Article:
Chancellor George Osborne today delivered his final budget before the general election in May. Along with a few pre-election treats for voters, there were some important energy and climate announcements, from cutting North sea oil tax rates to opening further talks on a tidal power scheme in Swansea.
Here’s a summary of the key announcements:
North sea tax breaks
The chancellor said the fall in oil prices “poses a pressing danger to the future of our North Sea [oil and gas] industry” and promised a series of tax breaks worth £1.3 billion over the next five years. The government’s aim is to maximise extraction of North sea reserves.
Osborne said there will be a “single, simple and generous tax allowance to stimulate investment at all stages of the industry”. The budget document says government will “substantially reduce oil and gas taxes”.
The BBC has the details, which includes a back-dated 10 percentage point reduction in the “supplementary charge”, a top-up tax paid by the North sea industry.
The government will spend £20 million on seismic surveys in untapped regions of the North sea “to catalyse exploration”. Today’s tax breaks add to those announced last year. The House of Commons library has a detailed explainer on North sea oil taxes available here.
Friends of the Earth say Osborne had already given tax breaks worth £3 billion in previous budgets. The government says the breaks are not subsidies, as oil firms still pay the usual rate of corporation tax. However, the Treasury will forego a substantial amount of income.
It says the tax breaks will see “at least 120 million barrels of oil” in additional production over five years. Carbon Brief analysis suggests this would increase emissions by 45 million tonnes of carbon dioxide, around 10% of the UK’s annual total, if it adds to the amount of oil that would have otherwise been extracted and burnt at a global level.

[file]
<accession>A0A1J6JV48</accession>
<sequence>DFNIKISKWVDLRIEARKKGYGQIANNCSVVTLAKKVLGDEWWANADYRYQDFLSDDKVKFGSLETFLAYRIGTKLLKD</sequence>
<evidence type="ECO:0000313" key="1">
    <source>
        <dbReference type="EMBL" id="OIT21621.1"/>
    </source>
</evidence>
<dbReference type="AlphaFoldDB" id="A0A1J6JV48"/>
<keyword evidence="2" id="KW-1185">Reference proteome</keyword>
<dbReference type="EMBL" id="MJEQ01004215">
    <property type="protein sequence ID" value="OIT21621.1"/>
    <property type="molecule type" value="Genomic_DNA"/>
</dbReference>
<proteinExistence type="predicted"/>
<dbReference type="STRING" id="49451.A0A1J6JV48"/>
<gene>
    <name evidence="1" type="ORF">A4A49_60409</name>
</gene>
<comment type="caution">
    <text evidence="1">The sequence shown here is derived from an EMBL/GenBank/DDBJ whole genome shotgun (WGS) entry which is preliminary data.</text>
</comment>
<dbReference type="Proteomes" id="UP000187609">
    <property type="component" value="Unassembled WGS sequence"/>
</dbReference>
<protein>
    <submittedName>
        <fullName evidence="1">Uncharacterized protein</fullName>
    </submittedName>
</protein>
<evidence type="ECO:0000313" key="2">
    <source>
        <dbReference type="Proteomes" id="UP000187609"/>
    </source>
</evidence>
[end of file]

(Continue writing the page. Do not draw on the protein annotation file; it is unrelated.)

Government support for the North sea industry has been compared to subsidy for a dying industry by Reuters columnist John Kemp.
Swansea tidal lagoon
The budget document says government will enter the first phase of talks on a proposed £1 billion electricity-generating tidal lagoon at Swansea. The project was named in the UK’sNational Infrastructure Plan and the chancellor’s autumn statement in 2014.
At the time, the government pledged to start closer negotiations with project developer Tidal Lagoon Power to establish whether the project is affordable and value for money. Today’sannouncement suggests that the outcome of these discussions was positive.
The lagoon would generate reliable renewable energy by capturing water from the tides in a manmade pool, and then releasing it through underwater turbines to generate electricity. Carbon Brief has a guide to the concept here.
The project still needs planning permission and would be more expensive than nuclear, solar, onshore and even offshore wind. The company is asking for a subsidy of £168 per megawatt hour of electricity for 35 years, compared with the £92.50 agreed for the Hinkley Point C nuclear plant in Somerset and wholesale electricity prices of £50 per megawatt hour.